I'm a cinema usher. We have some strange rules. [1/4]
Rules #1, #2, and #3
I've been working as a cinema usher for three years, and by now it's become obvious to me that my cinema's rules are a bit out of the norm.
OK, that was a lie. They're batshit insane. But you can be the judge of that yourself.
Just a little background before I start - my name is Shaun, I'm 21 years old, and I've been working this job for three years now. There's two reasons why I ended up here, and why I didn't leave even after I realized just how fucked up this place is.
The first is that not many employers will hire a high school dropout with a criminal record for petty theft and drug possession. I made some bad decisions early on in my life, and even though I'm on the straight and narrow now, my life has been marked forever by those unfortunate choices.
The second reason is the pay. A cinema usher's job is checking tickets, cleaning rooms between shows, and checking that every movie runs smoothly. Usually ushers earn minimum wage, if they're lucky. I, on the other hand, get the same pay as the manager of any normal joint.
Although when you take into account the stuff I have to deal with every day, it becomes a whole lot less alluring.
But none of you really care about that, do you? You're here for the story, and I won't disappoint.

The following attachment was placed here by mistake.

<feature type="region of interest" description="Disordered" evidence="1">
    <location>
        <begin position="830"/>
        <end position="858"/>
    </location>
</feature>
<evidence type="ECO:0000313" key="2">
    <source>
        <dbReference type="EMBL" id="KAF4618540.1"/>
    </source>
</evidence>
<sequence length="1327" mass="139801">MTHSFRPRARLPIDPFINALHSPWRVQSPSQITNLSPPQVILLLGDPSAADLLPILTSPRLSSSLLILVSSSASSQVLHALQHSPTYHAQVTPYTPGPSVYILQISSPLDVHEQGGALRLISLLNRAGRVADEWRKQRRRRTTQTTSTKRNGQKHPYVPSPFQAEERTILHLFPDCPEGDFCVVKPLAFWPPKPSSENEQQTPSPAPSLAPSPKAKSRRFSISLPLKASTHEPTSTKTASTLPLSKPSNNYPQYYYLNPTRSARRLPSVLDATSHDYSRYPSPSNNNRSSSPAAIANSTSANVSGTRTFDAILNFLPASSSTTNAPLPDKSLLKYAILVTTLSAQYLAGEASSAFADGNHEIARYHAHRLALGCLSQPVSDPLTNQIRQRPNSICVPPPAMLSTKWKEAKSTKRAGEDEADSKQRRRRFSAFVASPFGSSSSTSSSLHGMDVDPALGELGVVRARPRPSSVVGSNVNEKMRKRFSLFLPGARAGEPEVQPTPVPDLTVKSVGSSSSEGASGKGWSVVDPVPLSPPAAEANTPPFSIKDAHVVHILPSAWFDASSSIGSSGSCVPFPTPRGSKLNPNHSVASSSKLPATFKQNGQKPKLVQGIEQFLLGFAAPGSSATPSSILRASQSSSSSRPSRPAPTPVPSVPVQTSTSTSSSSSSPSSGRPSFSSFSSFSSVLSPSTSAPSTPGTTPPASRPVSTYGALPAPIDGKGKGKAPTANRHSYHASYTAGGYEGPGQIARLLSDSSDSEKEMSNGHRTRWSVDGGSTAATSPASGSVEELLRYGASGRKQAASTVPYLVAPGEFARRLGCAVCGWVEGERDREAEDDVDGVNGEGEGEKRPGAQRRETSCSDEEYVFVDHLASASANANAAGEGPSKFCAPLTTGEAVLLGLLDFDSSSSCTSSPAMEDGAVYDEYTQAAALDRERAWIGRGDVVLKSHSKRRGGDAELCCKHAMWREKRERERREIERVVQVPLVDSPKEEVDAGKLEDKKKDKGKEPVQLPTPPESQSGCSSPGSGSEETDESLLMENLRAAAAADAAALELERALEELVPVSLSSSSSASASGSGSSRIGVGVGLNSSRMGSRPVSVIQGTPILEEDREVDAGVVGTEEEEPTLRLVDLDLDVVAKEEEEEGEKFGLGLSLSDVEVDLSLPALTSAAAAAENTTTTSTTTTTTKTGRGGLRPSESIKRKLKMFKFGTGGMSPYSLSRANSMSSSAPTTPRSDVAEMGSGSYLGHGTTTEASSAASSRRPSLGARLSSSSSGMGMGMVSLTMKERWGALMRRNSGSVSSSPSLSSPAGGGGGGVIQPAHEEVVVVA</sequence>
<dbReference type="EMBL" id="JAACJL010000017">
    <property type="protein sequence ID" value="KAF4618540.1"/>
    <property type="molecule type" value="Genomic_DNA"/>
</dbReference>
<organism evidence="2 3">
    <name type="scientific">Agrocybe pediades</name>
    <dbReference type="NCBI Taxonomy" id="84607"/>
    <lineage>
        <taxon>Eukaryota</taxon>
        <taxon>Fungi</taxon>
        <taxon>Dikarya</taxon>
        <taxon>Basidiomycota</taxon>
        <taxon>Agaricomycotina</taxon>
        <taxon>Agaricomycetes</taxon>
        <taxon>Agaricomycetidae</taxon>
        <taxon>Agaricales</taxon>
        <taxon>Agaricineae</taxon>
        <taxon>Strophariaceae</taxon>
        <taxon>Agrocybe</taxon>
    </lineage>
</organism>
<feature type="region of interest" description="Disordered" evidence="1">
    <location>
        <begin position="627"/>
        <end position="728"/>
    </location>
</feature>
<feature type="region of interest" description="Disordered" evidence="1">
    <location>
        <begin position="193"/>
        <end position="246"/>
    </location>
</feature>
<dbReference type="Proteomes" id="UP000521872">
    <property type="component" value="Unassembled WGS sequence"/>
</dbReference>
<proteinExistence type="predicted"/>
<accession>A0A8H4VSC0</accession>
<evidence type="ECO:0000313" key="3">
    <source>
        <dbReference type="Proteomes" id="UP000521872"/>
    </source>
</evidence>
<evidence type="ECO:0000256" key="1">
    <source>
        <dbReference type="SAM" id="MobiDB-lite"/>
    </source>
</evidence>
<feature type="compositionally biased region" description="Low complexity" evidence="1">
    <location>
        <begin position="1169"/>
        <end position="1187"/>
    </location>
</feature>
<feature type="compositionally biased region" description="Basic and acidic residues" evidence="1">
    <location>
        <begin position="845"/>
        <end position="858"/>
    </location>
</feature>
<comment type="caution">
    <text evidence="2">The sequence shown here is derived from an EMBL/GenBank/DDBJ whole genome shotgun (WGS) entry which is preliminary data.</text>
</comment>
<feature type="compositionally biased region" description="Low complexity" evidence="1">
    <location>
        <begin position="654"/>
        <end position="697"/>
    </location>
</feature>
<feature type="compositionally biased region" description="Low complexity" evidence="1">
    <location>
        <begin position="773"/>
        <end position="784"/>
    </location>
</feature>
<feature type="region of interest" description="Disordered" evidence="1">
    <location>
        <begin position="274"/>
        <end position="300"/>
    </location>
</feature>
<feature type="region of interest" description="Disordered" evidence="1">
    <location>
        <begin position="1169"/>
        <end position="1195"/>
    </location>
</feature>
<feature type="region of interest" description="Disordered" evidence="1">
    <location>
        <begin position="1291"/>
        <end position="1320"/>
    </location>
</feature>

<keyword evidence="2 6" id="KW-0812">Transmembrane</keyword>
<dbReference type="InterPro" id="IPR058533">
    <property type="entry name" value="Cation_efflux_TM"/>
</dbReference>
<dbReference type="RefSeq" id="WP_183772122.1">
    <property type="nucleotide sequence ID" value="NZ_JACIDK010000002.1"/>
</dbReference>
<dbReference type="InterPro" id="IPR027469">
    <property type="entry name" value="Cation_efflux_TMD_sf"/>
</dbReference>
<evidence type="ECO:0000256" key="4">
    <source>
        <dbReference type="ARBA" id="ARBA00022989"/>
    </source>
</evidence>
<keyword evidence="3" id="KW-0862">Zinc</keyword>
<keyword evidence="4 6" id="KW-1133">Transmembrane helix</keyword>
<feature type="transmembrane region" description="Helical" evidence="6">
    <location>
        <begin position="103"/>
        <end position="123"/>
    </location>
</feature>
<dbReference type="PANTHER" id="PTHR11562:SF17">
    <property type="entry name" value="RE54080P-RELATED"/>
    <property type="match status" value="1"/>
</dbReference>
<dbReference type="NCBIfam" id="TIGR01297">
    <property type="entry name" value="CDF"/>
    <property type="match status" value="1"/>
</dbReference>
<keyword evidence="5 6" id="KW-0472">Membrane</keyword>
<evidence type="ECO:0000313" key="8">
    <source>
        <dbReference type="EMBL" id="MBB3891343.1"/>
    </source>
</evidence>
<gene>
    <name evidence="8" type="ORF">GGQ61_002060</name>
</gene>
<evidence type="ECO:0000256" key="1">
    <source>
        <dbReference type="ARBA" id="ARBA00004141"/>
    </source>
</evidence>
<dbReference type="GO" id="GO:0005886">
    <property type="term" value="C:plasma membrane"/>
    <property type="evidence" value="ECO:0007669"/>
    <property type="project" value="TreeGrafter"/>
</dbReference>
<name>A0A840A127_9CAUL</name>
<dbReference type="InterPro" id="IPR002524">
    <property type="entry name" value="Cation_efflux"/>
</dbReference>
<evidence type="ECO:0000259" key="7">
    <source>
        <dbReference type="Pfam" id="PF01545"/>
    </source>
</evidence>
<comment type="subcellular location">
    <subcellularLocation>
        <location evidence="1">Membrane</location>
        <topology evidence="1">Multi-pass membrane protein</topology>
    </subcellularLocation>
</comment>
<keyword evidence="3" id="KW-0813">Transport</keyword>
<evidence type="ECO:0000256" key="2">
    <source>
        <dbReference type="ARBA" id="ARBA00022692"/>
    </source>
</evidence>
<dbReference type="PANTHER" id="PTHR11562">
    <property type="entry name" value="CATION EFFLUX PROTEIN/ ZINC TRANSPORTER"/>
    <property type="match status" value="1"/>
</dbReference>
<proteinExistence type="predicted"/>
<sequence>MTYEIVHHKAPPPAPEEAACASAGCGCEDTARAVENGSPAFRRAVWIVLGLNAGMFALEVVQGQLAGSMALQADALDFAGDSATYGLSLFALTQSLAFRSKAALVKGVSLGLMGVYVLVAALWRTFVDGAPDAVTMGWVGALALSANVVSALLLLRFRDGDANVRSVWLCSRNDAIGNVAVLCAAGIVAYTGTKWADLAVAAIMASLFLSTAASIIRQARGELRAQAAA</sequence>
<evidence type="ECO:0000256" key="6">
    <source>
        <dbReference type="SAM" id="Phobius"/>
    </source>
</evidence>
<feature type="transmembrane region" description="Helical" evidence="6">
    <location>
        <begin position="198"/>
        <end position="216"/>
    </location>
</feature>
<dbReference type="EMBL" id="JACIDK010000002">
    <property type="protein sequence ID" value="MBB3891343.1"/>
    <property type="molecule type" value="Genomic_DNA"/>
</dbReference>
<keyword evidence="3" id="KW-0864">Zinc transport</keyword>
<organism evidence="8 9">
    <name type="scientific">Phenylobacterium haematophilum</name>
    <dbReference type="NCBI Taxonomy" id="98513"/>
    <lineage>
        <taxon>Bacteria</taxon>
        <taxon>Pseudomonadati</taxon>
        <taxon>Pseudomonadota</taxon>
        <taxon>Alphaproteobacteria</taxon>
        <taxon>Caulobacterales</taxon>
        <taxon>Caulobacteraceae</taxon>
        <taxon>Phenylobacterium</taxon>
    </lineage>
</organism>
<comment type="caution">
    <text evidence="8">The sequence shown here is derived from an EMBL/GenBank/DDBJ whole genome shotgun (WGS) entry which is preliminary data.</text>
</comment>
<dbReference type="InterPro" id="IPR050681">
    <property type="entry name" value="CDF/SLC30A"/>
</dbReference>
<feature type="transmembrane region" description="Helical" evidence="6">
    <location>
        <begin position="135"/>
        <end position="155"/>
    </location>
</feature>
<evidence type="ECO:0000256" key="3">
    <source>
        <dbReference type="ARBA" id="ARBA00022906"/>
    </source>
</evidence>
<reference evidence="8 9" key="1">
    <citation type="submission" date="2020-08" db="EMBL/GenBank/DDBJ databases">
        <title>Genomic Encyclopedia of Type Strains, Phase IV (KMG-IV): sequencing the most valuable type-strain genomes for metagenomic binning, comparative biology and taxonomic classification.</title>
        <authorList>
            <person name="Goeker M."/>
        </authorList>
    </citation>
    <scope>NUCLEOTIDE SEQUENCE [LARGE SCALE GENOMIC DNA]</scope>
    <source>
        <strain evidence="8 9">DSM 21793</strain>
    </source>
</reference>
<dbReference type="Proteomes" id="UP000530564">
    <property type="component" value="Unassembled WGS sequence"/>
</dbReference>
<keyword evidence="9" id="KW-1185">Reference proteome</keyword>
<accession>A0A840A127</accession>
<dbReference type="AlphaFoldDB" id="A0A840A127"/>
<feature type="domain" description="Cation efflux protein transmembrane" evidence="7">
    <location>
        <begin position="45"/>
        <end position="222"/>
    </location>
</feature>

So, here they are: the rules of my cinema.
Rule #1: Never, ever open the door to Room 3 once the movie has started
Sounds simple right? This rule, and the time I almost broke it, were the first signs I got that this cinema wasn't 100% normal.
Even knowing about Room 3, you'll be tempted to go in. The room is clever, and it'll try to trick you anyway it can. You might hear something from inside, you might be addressed by someone wanting you to open it. But you should never, ever do so.
The first time I almost entered Room 3 was a mere week after I got hired. I had read the rules, sure, and I had been confused by them... But I didn't question them. I needed this job, badly. If I had to endure some extravagant, mysterious rules to get my paycheck, then so be it.
I was cleaning up the main lobby, where the entrance to the individual projection rooms is, when I heard it. The thumping of something on a hard surface. And it was coming from Room 3.
I rushed over to the door. It was clear something was wrong inside - a thin curl of smoke was coming from under it. The thumping was louder now, as if someone was hitting the door from inside with their fists.
The handle was turning, rattling in it's joint, as the person on the other side tried desperately to get outside.
"Hello?" I yelled, pressing my ear to the flat surface of the door.
"Let us out! Help us!" came a voice from the other side. It was a woman's voice, terror audible in every word. Underneath it, I could hear a faint whooshing sound, like a strong wind in a tunnel. It took me a second to realise what it was. Flames.
"There's a fire! The door's jammed! You have to let us out!" the woman screamed desperately.
The smoke coming from under the door was dark and acrid, and I coughed as it caught in my throat. The beating of fists on the other side resumed.
"Let us out! Please! LET US OUT!"
I reached for the door handle. Any thought of rules in my head was gone. There were people in there who needed my help.